Long-Term Statin Therapy Improves Outcomes in CKD Patients With CAD
Long-term statin treatment cut the rates of major adverse cardiovascular events by 20.5%, all-cause mortality by 28.6%.
A new study finds Chinese patients with coronary artery disease (CAD) and chronic kidney disease (CKD) experience high rates of cardiovascular events and early death compared with patients with CAD alone. Long-term statin therapy, however, appears to be protective.
For the retrospective study, investigators led by Yugang Dong, MD, of Sun Yat-sen University in Guangzhou, China, examined the effects of long-term statin therapy in a specialized population of 570 Chinese patients diagnosed with CAD at their hospital between 2005 and 2008. Some patients received a stent or a coronary artery bypass graft. Of the patients, 57.5% also had CKD with an estimated glomerular filtration rate below 60 mL/min/1.73m2. Long-term statin therapy was defined as taking statins on 50% of days or more during follow-up. Those taking statins less frequently were categorized as non-users. For comparison, the investigators also examined outcomes in 147 patients with CKD only.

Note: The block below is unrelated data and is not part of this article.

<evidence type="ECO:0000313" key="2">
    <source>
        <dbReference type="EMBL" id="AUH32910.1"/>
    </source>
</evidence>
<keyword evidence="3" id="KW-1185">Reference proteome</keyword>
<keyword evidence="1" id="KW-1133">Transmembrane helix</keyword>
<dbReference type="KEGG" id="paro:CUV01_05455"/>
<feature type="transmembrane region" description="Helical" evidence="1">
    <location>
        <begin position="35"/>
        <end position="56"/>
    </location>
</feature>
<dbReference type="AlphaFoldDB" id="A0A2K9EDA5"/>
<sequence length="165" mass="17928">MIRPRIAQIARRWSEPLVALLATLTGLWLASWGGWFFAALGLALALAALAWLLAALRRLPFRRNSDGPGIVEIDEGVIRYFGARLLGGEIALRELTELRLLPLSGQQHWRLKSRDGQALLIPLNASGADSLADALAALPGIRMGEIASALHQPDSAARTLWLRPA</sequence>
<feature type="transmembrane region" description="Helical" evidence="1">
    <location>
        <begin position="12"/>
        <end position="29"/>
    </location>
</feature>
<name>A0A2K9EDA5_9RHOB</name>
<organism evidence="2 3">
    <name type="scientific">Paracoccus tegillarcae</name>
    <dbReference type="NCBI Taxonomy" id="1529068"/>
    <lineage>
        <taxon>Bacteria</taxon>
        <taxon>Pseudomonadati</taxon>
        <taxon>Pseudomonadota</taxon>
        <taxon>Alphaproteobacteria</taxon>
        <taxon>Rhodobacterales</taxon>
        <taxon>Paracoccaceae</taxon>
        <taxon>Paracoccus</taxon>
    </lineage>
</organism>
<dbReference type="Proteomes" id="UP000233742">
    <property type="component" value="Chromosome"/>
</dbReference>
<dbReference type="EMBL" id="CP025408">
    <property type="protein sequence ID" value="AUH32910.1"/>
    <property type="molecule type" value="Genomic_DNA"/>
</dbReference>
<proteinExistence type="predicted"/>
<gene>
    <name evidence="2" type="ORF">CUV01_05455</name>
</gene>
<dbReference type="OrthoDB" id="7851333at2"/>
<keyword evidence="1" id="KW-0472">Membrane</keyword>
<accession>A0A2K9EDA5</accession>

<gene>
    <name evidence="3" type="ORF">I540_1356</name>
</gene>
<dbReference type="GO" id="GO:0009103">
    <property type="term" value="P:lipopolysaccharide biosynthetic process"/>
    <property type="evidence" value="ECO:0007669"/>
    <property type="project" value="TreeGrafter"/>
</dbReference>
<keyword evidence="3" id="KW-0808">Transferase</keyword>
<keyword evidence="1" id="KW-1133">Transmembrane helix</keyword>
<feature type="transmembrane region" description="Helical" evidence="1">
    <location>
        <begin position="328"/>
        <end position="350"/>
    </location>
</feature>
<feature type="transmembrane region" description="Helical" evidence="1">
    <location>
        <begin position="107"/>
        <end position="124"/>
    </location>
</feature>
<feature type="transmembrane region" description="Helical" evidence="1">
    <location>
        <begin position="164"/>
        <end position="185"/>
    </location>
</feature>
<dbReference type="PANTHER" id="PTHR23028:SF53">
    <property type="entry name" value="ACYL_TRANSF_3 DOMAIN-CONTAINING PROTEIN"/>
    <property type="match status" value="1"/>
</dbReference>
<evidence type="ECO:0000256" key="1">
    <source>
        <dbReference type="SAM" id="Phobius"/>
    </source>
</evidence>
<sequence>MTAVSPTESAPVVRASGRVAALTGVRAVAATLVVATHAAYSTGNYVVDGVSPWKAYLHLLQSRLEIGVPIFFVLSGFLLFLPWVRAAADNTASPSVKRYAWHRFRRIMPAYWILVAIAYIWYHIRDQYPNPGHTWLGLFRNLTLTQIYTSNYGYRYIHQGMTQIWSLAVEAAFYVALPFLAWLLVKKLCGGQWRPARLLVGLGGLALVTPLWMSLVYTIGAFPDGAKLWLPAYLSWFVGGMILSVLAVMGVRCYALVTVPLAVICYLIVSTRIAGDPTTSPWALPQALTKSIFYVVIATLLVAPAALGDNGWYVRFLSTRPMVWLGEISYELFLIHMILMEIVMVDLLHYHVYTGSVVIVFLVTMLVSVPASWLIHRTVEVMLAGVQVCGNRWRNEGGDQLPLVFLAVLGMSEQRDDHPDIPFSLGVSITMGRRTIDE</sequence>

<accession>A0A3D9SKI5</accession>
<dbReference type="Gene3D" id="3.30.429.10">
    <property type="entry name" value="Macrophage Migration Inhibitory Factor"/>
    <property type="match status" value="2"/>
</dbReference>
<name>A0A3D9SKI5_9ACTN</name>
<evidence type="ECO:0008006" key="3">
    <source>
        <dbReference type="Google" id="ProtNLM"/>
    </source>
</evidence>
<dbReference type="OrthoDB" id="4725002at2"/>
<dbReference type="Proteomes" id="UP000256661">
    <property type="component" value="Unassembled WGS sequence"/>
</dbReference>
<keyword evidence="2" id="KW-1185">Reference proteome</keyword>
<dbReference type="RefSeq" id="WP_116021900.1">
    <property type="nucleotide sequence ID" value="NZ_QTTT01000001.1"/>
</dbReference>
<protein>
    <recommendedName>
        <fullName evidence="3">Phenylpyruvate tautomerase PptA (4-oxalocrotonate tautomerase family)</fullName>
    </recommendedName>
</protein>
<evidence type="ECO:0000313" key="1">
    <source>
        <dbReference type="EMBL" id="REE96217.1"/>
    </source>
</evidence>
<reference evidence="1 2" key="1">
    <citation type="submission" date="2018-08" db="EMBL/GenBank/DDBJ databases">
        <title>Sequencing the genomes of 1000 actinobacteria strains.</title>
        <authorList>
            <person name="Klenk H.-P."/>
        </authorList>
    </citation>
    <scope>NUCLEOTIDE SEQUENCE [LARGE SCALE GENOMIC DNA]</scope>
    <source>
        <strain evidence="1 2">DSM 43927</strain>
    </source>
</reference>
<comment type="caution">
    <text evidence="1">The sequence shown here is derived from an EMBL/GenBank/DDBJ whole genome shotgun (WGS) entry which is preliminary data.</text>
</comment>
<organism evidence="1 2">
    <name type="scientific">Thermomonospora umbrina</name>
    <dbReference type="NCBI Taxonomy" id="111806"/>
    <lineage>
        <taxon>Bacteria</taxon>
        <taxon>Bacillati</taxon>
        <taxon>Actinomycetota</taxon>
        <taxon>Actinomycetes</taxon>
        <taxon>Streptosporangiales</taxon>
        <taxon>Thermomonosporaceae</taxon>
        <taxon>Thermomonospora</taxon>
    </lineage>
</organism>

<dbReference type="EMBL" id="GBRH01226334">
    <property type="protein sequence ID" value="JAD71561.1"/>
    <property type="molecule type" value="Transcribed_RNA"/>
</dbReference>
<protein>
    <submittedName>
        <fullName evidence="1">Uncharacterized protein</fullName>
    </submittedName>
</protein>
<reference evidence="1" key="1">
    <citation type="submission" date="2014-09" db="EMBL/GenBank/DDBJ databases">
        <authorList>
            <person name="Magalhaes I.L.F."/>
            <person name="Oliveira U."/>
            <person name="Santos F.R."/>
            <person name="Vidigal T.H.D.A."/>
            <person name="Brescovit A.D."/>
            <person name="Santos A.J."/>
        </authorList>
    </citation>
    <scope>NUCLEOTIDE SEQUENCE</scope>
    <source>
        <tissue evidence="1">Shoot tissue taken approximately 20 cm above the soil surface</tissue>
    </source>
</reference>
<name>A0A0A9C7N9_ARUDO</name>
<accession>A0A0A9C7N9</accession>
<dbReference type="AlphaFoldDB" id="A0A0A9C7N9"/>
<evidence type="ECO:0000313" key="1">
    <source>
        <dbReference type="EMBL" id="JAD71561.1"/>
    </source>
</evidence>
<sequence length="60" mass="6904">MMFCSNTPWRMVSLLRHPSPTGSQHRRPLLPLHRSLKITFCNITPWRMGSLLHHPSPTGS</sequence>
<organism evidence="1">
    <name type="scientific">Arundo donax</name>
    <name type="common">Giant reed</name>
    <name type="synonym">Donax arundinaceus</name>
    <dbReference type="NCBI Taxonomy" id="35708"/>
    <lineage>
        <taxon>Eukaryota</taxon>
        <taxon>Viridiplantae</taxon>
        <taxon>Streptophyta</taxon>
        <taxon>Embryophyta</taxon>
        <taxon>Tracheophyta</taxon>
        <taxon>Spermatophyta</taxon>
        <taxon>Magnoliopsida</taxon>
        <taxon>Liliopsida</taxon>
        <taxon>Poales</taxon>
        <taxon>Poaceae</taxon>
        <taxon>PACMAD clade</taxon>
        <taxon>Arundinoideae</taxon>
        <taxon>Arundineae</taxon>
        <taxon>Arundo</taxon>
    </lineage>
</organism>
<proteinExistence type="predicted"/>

According to results published in Disease Markers, the risks of early death from any cause and sudden cardiac death were double for patients with CAD and CKD compared with patients with CAD alone: 24.4% and 20.4% for CAD and CKD patients versus 10.7% and 9.1% for CAD-only patients, respectively. CAD is a risk factor for CKD and vice versa, the researchers noted, and both have adverse impact on each other.
Long-term statin treatment, however, reduced the rate of major adverse cardiovascular events by 20.5% and all-cause mortality and cardiac death by 28.6% and 27.7%, respectively, in patients with both CAD and CKD over an average 5.79 years. Most of the patients had end-stage renal disease with accelerated atherosclerosis, the researchers noted, so it is not surprising that they would experience the greatest benefits. CKD-only patients by comparison had no major adverse events, surprisingly, and did not see a benefit from statin therapy. These results were more dramatic than seen in studies of Japanese patients, the investigators pointed out.
“Chinese CAD patients with CKD had dramatically high rates of adverse clinical outcomes; for them, long-term statin therapies were exceptionally effective in improving morbidity and mortality,” they concluded. “CKD patients who had no cardiovascular disease initially can prognose good clinical outcomes and do not require statin treatment.”
The investigators acknowledged that they were unable to examine outcomes by CKD stage or by statin type and dosage. Future prospective studies on the subject with larger, more representative populations are warranted.